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Businesses, though self-motivated, are social mission and their services to continue allocation of economic resources to best serve the end-user rests on their successful and profitable operations. Therefore, the firms keep trying to reduce their risks and uncertainty arising within the interaction of firms in a market and ensure a continued provision of good and services not only for their production facilities but also to the consumers. One of the answers in this regard comes form the choice of firms to integrate in the vertical chain of their market.
A market refers to an arrangement whereby different firms are strategically dependent upon one another in order to procure their raw material from their suppliers and sell their final product to the customers. All activities taking place from the procurement of raw material to the sales comprises the vertical chain in the market (Coase 1988, pp.38; Niehans 1987, pp.678; Cheung 1983, pp.21).
In such integrated markets comprising interdependent firms goods and services get transferred across the entire vertical chain. Transaction costs, whereas, are all the expenditure that incur along the vertical chain. Thus, these costs are elementary to all trades and investments and may include both the internal as well the external costs of firms. These costs bear critical and revolutionary impact on the firms ‘marginalization’ and ‘substitution’ decisions (Coase 1988, pp.38; Niehans 1987, pp.678; Cheung 1983, pp.21).
Transaction costs have assumed such an important place in the modern-day business world that it is argued that they explain why firms exist or in other word they determine the structure of firms which are motivated by the principles of self-interest and opportunism especially to the extent firms will embrace vertical integration. Thus, the concept of opportunism is central to the concept of Transaction cost economics and is conducive to economic activity (Williamson 1979, pp.234).
Opportunism defines active markets which serve as platforms where individual firms buy and sell and compete. The concept of opportunism, nevertheless, dictates that firms interact with each other on the platform of the market in ways to maximize their gains within the paradigms of their strengths and weaknesses. Thus, there are always incentives for the firms to capitalize on their strengths and curtail their weaknesses through inter-firm interactions which give rise to undertaking of mutual activities by firms resulting in three key characteristics of transaction costs: (1) there exists strong mutual interdependence among firms when they reach a contract, (2) every firm tries to snatch the biggest piece of the share and (3) it is often difficult to put each and every contingency enforceable in the contract (234).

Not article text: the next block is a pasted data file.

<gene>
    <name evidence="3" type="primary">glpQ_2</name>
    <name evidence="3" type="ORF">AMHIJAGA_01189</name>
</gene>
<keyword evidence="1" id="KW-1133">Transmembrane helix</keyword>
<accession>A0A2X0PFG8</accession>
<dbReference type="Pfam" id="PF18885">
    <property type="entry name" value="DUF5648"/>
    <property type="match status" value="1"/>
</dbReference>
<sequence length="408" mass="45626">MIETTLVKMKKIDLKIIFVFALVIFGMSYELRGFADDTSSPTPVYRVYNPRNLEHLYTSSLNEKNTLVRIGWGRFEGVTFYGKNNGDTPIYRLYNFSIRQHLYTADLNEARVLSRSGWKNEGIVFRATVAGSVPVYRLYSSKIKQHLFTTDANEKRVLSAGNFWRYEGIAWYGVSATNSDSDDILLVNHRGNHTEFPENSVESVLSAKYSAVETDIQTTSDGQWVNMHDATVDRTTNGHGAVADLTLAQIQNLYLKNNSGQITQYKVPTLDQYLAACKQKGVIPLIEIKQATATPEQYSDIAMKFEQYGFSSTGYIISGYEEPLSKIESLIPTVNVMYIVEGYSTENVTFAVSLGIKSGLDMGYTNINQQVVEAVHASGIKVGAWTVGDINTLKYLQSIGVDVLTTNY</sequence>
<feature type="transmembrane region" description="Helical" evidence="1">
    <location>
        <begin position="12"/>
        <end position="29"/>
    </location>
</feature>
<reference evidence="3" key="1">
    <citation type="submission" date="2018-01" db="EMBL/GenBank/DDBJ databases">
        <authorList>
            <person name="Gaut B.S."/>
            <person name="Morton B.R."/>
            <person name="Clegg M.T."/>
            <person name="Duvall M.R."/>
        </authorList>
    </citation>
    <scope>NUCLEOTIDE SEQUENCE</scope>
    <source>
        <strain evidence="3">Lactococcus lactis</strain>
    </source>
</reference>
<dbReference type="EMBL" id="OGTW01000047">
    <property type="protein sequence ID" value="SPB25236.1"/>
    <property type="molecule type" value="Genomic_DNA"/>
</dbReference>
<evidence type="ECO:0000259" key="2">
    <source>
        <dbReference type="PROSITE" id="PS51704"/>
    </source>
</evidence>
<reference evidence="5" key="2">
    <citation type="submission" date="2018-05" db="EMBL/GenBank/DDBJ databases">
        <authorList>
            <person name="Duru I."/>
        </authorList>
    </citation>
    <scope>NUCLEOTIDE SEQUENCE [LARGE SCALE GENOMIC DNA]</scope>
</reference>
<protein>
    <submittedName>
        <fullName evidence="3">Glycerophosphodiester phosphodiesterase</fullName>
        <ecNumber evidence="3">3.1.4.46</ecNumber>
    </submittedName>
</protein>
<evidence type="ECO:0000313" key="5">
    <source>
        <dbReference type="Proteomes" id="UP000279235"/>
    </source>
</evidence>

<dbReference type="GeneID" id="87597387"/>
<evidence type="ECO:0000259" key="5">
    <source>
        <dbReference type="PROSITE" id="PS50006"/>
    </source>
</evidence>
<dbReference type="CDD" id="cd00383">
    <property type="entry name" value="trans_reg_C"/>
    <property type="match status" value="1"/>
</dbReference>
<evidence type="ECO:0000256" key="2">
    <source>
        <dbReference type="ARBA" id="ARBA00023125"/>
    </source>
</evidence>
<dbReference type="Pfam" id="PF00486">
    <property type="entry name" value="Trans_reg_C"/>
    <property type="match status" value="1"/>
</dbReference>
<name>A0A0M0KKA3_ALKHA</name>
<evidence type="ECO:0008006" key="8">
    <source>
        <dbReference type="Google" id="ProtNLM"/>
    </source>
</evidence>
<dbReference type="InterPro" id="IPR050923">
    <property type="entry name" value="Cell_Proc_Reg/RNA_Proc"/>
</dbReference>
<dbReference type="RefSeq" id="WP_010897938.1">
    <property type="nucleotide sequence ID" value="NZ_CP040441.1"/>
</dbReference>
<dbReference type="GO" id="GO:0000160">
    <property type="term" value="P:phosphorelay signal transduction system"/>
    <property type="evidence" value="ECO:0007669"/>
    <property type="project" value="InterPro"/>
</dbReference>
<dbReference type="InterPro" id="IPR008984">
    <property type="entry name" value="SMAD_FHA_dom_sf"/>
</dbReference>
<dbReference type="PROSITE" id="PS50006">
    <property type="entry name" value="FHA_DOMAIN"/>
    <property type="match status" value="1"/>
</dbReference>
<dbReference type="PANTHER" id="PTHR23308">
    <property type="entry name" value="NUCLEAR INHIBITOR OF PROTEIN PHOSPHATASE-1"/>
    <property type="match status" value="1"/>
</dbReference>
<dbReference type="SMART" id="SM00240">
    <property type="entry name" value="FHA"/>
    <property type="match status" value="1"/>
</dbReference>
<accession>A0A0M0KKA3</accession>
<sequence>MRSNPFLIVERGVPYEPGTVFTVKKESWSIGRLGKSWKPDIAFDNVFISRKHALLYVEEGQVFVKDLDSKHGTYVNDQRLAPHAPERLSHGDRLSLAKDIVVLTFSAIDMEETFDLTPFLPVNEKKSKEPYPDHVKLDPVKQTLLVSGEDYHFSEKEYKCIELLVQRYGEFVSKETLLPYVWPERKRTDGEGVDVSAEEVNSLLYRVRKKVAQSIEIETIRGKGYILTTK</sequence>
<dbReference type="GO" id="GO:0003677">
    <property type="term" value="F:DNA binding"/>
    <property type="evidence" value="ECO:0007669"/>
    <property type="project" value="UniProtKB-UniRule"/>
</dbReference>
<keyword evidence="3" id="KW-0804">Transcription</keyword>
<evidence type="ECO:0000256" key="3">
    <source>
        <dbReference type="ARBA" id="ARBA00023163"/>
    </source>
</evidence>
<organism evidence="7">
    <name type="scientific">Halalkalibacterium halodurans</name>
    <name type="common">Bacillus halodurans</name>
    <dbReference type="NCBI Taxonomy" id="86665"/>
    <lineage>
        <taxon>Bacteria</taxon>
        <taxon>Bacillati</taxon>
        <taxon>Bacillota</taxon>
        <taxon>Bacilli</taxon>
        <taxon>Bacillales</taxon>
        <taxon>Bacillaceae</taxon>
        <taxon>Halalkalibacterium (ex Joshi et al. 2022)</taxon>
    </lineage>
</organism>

The existence of transaction costs, hence, forms the institutional basis for the explanation of vertical mergers. Thus, according to Williamson firms rarely integrate for technological reasons rather most of the drivers of such changes are economic in nature, mostly relating to anticompetitive effects of vertical integration. The vertical integration, thus created, often results in preservation of a complex contracting relationship. However, the root causes of vertical integration can be traced to transaction costs and the conditions of asset specificity (Ben Porath, 1980, pp. 4; Winston 2000, pp.4).
Assets specificity takes place when firms develop their core competencies by investing in general purpose or specific purpose assets. The assets specificity may take several different forms in terms of site specificity, physical asset specificity, human asset specificity, dedicated assets and brand name capital. The specific purpose assets, nonetheless, are normally durable assets that happen to possess greater risk because their use is dependent majorly upon the life of contracts and there are lesser alternatives courses of action where these assets can be put to use. Consequently, the value of specific assets falls in transactions other than the purpose for which they are meant. Resultantly, a seller is unable to sell a specific asset to a buyer with a purpose not suitable for the use of the asset (Williamson 1985, pp. 55).
In order to avoid the fall in the value in specific assets, there arises a need for vertical integration which enhances the chances of the continuation of the purpose for which a specific asset is meant. As a consequence of the continuity of relationships, at first, the requirements of acquiring specific assets are reduced. Secondly, vertical integration increases the continuity of specific transactions providing certainty to the life of specific transaction. Thirdly, it results in contractual and organizational safeguards (Ben Porath, 1980, pp. 4). In addition to these, asset specificity becomes important for firms in matters relating to bounded rationality, opportunism and uncertainty. Whereas bounded rationality is the intended rationality of firms but only limitedly so (Simon, 1961, pp. xxiv). All in all, transaction cost economics considers human behavior subject to an economizing rationality without cognitive constraints.